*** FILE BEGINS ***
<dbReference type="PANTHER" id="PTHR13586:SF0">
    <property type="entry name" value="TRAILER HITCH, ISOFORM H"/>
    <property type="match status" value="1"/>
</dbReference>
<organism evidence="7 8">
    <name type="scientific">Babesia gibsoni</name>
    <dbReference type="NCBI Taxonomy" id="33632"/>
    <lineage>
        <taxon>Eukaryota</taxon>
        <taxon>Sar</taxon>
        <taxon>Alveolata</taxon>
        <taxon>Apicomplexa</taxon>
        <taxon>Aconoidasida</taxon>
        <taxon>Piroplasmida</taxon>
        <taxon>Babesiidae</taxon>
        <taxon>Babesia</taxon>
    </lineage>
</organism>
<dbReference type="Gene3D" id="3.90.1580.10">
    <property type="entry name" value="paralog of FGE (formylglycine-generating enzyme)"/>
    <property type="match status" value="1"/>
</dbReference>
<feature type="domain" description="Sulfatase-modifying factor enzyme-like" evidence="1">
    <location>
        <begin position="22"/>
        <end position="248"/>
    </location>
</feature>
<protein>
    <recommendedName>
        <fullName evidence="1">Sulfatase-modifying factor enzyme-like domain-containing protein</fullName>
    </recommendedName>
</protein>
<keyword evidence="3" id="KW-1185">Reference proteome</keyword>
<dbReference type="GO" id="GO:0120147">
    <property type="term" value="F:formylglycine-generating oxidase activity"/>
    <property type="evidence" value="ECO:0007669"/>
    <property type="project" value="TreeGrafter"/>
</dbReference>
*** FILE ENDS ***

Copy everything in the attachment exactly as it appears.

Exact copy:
<dbReference type="PANTHER" id="PTHR13586:SF0">
    <property type="entry name" value="TRAILER HITCH, ISOFORM H"/>
    <property type="match status" value="1"/>
</dbReference>
<organism evidence="7 8">
    <name type="scientific">Babesia gibsoni</name>
    <dbReference type="NCBI Taxonomy" id="33632"/>
    <lineage>
        <taxon>Eukaryota</taxon>
        <taxon>Sar</taxon>
        <taxon>Alveolata</taxon>
        <taxon>Apicomplexa</taxon>
        <taxon>Aconoidasida</taxon>
        <taxon>Piroplasmida</taxon>
        <taxon>Babesiidae</taxon>
        <taxon>Babesia</taxon>
    </lineage>
</organism>
<dbReference type="Gene3D" id="3.90.1580.10">
    <property type="entry name" value="paralog of FGE (formylglycine-generating enzyme)"/>
    <property type="match status" value="1"/>
</dbReference>
<feature type="domain" description="Sulfatase-modifying factor enzyme-like" evidence="1">
    <location>
        <begin position="22"/>
        <end position="248"/>
    </location>
</feature>
<protein>
    <recommendedName>
        <fullName evidence="1">Sulfatase-modifying factor enzyme-like domain-containing protein</fullName>
    </recommendedName>
</protein>
<keyword evidence="3" id="KW-1185">Reference proteome</keyword>
<dbReference type="GO" id="GO:0120147">
    <property type="term" value="F:formylglycine-generating oxidase activity"/>
    <property type="evidence" value="ECO:0007669"/>
    <property type="project" value="TreeGrafter"/>
</dbReference>